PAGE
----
Isn’t it frustrating when your little one can repeat the words you model to them but never seem to say them on their own, or when you hear your little one use a new word, only to never hear it again? Or embarrassing when they see a stranger and call him “daddy?” While all of these things are a natural part of the language acquisition process, they nonetheless can leave you wondering if your child will ever talk.
When you break it down, language learning is not such an easy process that you may think it to be. Even when you point out objects in the environment and label them, there is so much that your child has to process to fully capture the meaning of the word.
For example, let’s say that you are on a walk, and you point out a bird and say, “Look at the bird flying!” While your child is able to gain clues about what you are talking about based on the fact that they too are seeing what you are seeing as you describe it, they still have to decipher what “bird” is and what “flying” is. There is a lot to understand, just to learn a new word.
The good news is that there are a few things that you can do to help your little one to acquire new words and help them stick!
1. Follow Your Child’s Lead.
When we are doing things that interest us, we tend to focus and enjoy ourselves which creates a prime opportunity for learning. For example, if you are an avid gardener, you are more likely to enjoy a training video about the topic of gardening and as such are likely to implement some of the tips you learned. The same is true with our kiddos. When they are engaged in activities they love, they are likely to engage with you for longer periods of time, which creates more language modeling opportunities.
You can follow your child’s lead by sitting back and observing what it is that they are interested in. Then, you can join in the play or activity by imitating what they are doing and talking about it. When you use the strategy of parallel talking by describing what your child is doing, you are helping to build understanding as well as the appropriate words that they can later use when they are ready.
2. Repeat, Repeat & Repeat More.
When children are beginning to acquire spoken language, they need to hear words many times in many different contexts. For example, when teaching the word “up” you can model the word when blowing the bubbles “up”, when picking your child “up”, and when walking “up” the stairs. Each of these examples provides your little one more information as to what the word means. The idea is to expose your child to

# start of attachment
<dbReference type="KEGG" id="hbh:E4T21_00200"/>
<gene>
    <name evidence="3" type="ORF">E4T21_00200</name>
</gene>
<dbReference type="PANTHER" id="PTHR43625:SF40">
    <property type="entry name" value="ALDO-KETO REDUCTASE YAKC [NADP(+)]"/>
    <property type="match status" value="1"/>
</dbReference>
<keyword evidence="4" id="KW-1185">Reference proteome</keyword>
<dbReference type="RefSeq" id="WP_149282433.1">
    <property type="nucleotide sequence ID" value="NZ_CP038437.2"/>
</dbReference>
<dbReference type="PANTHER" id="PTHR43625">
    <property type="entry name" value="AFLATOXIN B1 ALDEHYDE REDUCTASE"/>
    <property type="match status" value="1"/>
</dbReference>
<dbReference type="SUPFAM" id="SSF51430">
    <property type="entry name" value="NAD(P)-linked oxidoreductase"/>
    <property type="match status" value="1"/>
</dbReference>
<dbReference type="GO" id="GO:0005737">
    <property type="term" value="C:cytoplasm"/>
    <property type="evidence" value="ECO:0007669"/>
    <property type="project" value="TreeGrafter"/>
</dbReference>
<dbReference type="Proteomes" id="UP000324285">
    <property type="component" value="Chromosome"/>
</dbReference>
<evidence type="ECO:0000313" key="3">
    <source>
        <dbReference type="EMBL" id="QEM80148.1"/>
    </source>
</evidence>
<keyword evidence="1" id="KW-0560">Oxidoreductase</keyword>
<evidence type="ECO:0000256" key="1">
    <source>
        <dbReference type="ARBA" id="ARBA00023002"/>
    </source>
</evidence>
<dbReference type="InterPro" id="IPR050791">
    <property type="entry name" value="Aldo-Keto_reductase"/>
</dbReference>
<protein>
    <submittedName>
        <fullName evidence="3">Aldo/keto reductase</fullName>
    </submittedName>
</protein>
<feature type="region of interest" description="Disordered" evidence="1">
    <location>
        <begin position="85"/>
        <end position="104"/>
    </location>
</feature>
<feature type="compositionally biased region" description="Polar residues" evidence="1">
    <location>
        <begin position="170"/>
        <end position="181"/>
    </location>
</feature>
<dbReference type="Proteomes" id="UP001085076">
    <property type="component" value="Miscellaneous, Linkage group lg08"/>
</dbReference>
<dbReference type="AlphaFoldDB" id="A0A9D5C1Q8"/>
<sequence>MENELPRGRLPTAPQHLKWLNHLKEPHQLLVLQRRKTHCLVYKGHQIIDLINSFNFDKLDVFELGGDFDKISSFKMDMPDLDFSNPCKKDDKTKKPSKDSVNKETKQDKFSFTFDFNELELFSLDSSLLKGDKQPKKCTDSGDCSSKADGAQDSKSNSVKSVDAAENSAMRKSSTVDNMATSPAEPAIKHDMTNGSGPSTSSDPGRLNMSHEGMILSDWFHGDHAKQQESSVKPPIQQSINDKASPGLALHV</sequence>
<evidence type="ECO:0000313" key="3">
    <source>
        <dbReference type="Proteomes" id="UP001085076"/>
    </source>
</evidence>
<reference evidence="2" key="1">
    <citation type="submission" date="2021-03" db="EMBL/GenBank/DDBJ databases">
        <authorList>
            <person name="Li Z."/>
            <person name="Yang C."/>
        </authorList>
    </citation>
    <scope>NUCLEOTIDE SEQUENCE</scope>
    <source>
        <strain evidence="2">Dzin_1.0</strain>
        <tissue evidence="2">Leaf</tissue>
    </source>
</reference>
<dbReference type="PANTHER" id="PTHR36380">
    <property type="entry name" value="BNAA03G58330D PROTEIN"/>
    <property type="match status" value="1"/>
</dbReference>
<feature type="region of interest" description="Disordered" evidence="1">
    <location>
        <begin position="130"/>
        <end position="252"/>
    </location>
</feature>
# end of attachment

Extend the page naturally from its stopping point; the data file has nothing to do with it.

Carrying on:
many different examples of the target word to build their understanding.
3. Make New Words Stand Out.
To help build understanding, you can add more information to help words stand out. You can stress new words by placing them at the end of the sentence. For example, “Look at the bubbles going up!” You can highlight new words by placing emphasis on them by pausing before you say them and saying them with more stress. You can also add gestures to the word that you are modeling. For example, you can point “up” while saying, “up.” All of these strategies will help your child to understand the meaning of the word which will increase their use of the word.
4. Expand on What Your Child Says.
When children say a single word, we often model the word back by saying something such as, “You’re right, that is a dog!” And while that is a perfect response in that it reinforces what your child said, it does not build language. So, in addition to acknowledging what your little one says by repeating back what they said, you can also expand on what they said by adding another word. For example, after your child says, “dog” you can say, “You’re right, that is a dog, it is a big dog!”
5. Talk About Things That Build Understanding.
When your little one is not talking yet, or just beginning to speak it is important to model language to build their understanding of words so that they can use those words when they are ready. One way to do this is to add language to the experiences that you and your child do together by describing what it is that you are doing in that moment. This can include longer descriptions and explanations. For example, if your child indicates that they want crackers, you can model, “You are hungry, so you want a snack. You want to eat some crackers.” This helps your child not only learn the label of crackers, but also helps to build understanding of physical states (e.g., hungry) and action words such as, “eat.” The idea is to use longer explanations when building understanding and shorter phrases when we want our children to imitate us.
Just because our little one imitates the words that they hear us say, or says a word once, does not mean that they have learned the word. It is only when we hear them say a new word several times and across activities can we assume that they have truly learned the word. By modeling language throughout the day, during preferred activities, and making new words stand out by using the strategies above, you will be well on your way to helping those new words “stick” as your child continues to develop his or her vocabulary.